We are lawless people when on roads
WE DELIBERATELY and willfully break traffic rules in force and expose others and ourselves to accidents, deaths and injuries. We insist on having the right of way when it is someone else?s. We park our vehicles wherever we like, blocking rest of the traffic and causing immense inconvenience to others. We turn unruly and abusive at the slightest pretext.india Updated: Jun 09, 2006 01:21 IST
WE DELIBERATELY and willfully break traffic rules in force and expose others and ourselves to accidents, deaths and injuries. We insist on having the right of way when it is someone else’s. We park our vehicles wherever we like, blocking rest of the traffic and causing immense inconvenience to others. We turn unruly and abusive at the slightest pretext.
We drive recklessly and leave our safety to the driving skills of others. We take the law in our own hands and punish the perceived guilty party if unfortunately an accident takes place in our presence. Aren’t these symptoms of lawlessness?
On May 31, an old man was crushed to death by a speeding truck. The mob that collected there set fire to the truck.
On May 30, a girl was run over by a truck. The mob went berserk and set fire to the truck. The driver abandoned the truck and made good his escape or he would have been lynched. These are a few of the hundreds of accidents that take place across India every day.
Seventy-five per cent accidents are preventable and the losses can be dramatically cut down if the drivers refrain from rash and negligent driving and make allowance for the unpredictability of the machines and the mistakes that other drivers are liable to commit.
Overtime, we have evolved our own rules. Irrespective of the fact whose mistake causes the accident; the driver of the bigger of the two vehicles involved in any accident gets named as the guilty party in the police first information report.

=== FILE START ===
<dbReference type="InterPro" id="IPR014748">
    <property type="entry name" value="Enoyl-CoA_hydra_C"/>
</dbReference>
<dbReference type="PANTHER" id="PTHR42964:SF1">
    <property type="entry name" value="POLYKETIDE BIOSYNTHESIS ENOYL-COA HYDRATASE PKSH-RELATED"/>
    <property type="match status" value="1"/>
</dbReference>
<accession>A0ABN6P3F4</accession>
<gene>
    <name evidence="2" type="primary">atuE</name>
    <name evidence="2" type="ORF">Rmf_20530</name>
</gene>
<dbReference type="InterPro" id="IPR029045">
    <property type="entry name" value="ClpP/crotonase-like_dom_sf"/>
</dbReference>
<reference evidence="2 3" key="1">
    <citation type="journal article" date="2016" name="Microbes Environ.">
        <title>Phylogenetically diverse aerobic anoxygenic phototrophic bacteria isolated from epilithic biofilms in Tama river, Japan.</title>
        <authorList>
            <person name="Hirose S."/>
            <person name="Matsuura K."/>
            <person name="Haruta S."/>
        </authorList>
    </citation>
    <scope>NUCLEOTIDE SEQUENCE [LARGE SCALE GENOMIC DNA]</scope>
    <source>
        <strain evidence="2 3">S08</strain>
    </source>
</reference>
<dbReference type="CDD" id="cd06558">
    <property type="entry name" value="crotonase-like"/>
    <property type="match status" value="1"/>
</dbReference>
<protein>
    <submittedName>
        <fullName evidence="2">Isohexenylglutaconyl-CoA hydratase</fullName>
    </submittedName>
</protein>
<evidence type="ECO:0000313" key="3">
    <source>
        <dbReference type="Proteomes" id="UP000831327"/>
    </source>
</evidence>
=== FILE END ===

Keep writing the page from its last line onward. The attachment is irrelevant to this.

While at times it may be true, it is not always the position. The drivers of smaller vehicles also tend to drive rashly secure in the belief that they don’t need much road space and can slip through even if a small opening is available.
Those who disregard the rules of safety come to grief sooner than later.
However, it hardly needs to be reiterated that heavy trucks, tractor trolleys, overloaded pick-ups, rickety buses, light vans, tempos and two- and three-wheelers are more prone to accidents than the modern cars.
Two-wheeler drivers are particularly vulnerable. Amongst the common ills that plague the two-wheeler riders the main ones are overloading, over-speeding, overconfidence and driving without wearing the mandatory helmets. Though meant for one or a maximum of two, most two-wheeler drivers are seen carrying more than two passengers. Sometimes the number is as large as 6.
Often, the riders include the old, the sick, the infirm and the toddlers and sometimes in addition one or all holding one or more pieces of luggage. This is not all. Most two-wheeler riders drive around without the mandatory helmets, willfully and recklessly flout the lane rule, think nothing of using mobiles and overtake both from the right and the left without warning the drivers of the vehicles moving in front or coming from behind. About the kind of loads carried, less said the better.
Carrying of metal and wooden doorframes, iron rods used in construction, huge glass sheets, bundles of tube lights, loose boxes of assorted goods, tables, chairs, painting stands, televisions, washing machines, loosely-tied textiles, bicycles, heavy machines like refrigerators and washing machines, pipes and other hazardous material is common.
What’s worse, most road uses ignore the traffic signals. Teenagers are a law unto themselves. A large number of them never consider the need for appearing for the driving licence tests and obtaining licences before hitting the roads. Most of them have not learnt the etiquettes of driving and respect for the traffic signals. Some parents do not feel the need for applying for driving licences for their wards.
The paucity of traffic policemen in almost every city and town has contributed to the aggravation of the problem. They are far too few to be effective. It is well nigh impossible for the same man to man the traffic crossing and at the same time check traffic violations.
The frequency of accidents and extent of losses can be dramatically cut down by strict observance of the traffic rules by all road users including the pedestrians. The enforcement should improve. The civic administration must ensure that the roads and traffic signals are in good shape. Safe driving entails that the drivers show consideration for fellow road users.
Shall we be more careful next time when we are on the road?